In 2015 Edward teamed up with director Gary Shore to edit the film St. Patrick’s Day.  The film concerns a teacher who gets pregnant, with her doctor warning her, “we’re not certain with what.” It turns out to be (in a riff on the legend of st. Patrick expelling snakes from Ireland) a reptile, but her maternal love has no limits. The dark comedy was part of the “Holidays” anthology feature film and selected for the Tribeca film festival in 2016. Edwards relates, “I was keen to work with Gary Shore on a film after we had collaborated on two commercials in 2015.  Unlike the commercials, which were action packed and heavy in visual effects, this film is a pure narrative dark comedy. The film had over 12 scenes and included several nods to horror and comedy genres, which were fun to play with in the edit. These included creating a comical 1980s style documentary about the myth of St. Patrick. I edited this in a more literal ‘see-say’ style where the voiceover describes exactly what the images are doing, but in an exaggerated way. In the edit, we added a VHS video effect and traditional Irish music to add authenticity. We were so pleased with the resulting ‘mini-film’ that we used it for the opening scene.”

The Painters

The Painters

In 2016 Edward teamed up with longtime collaborator and director Sam Larsson (of multi award-winning collective Traktor) to edit “The Painters”.  Edward recalls, “Sam and I worked together on my first commercial edit in 2011 and have collaborated numerous times since, so when he wrote his first short film it felt natural that we’d team up again.”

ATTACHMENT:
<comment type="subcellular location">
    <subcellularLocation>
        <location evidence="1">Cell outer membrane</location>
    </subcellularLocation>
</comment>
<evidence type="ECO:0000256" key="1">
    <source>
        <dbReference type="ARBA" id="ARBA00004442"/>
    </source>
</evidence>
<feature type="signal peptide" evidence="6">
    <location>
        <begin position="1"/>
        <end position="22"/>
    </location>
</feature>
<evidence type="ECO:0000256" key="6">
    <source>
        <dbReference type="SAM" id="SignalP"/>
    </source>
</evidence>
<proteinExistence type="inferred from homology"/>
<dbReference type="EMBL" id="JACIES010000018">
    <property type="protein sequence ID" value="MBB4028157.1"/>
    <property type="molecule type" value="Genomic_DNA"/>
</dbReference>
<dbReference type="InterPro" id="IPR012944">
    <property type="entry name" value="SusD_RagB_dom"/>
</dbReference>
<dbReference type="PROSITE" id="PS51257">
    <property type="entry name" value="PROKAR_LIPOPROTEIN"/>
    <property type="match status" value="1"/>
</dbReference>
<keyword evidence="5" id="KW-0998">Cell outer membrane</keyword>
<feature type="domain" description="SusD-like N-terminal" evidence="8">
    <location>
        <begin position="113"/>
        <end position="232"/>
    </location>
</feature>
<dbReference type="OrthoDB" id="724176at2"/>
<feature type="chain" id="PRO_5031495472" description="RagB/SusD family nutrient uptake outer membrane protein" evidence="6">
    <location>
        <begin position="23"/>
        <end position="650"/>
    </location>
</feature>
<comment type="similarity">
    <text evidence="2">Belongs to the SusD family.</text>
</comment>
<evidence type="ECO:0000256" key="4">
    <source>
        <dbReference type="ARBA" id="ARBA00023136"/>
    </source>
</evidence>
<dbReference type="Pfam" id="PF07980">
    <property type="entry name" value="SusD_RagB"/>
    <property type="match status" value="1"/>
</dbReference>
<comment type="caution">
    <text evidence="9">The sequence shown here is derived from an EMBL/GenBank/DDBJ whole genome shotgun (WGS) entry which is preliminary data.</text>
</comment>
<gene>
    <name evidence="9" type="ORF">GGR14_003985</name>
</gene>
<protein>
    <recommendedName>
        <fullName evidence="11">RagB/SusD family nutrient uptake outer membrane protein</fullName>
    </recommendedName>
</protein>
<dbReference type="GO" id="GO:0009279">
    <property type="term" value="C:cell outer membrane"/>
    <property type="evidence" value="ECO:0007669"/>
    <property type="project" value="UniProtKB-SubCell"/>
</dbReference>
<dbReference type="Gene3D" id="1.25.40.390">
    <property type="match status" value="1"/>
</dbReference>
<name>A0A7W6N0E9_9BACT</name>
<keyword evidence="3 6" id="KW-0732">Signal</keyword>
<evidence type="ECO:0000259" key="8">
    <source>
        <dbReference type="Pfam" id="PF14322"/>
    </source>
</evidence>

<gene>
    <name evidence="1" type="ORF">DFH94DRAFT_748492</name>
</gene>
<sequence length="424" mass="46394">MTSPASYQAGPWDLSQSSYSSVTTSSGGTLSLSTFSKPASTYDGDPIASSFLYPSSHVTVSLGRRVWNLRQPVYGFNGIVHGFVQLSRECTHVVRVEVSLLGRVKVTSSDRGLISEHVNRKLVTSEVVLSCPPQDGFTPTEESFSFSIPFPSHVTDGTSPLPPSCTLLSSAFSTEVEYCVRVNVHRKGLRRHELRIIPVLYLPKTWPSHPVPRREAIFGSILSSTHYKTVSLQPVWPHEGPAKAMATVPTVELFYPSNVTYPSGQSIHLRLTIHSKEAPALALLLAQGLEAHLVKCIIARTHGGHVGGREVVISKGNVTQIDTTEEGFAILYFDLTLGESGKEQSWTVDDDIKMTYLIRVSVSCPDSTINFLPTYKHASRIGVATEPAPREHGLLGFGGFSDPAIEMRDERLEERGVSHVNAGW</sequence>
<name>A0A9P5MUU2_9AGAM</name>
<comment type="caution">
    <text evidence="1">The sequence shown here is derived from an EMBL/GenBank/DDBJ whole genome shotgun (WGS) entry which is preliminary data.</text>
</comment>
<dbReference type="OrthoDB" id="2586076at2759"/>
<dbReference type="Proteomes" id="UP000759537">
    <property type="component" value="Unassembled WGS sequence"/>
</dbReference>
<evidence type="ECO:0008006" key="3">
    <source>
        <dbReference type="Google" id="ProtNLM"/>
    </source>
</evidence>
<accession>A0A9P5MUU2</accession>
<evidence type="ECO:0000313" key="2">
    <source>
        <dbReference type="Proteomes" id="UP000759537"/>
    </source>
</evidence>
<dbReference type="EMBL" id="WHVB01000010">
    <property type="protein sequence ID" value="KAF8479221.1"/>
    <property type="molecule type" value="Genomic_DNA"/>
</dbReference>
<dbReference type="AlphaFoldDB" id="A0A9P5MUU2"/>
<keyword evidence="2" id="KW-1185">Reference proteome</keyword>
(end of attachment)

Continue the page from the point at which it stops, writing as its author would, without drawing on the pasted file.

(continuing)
The short film follows four house painters who kill time in a parked van as they philosophize about life and recall anecdotes, revealing a glimpse of who they really are. The editor communicates, “This film was a dark comedy with some serious undertones and an editorial challenge being a pure dialogue piece that takes place in one location, inside a van. The success of the film relied heavily on my edit to keep it entertaining and it took some experimenting before we found the film’s rhythm. During the edit I wasn’t shy to cut lines from Sam’s script that we felt were not helping the story, and Sam was very open to my ideas and choices.  As ever with editing, it was important to cut in order to move the story forwards and for emotion, and this was a perfect film to test that theory.” Larrson notes his affinity for the professional partnership he has experienced with Line as he states, “I have always held held Ed Line in high regards for his professionalism and dedication ever since I started to work with him back in the mid 2000. Ed is a great collaborator and very adept at his craft. His intelligent story-telling and comedic instincts have made him a pleasure to work with on every job we have done together. His skills for sound design and broad musical knowledge are invaluable and elevate the films we have worked on. He has a profound dedication to each project and will often stay involved even after his defined role is complete. He is one of the first editors I turn to when I am crewing up for a project.”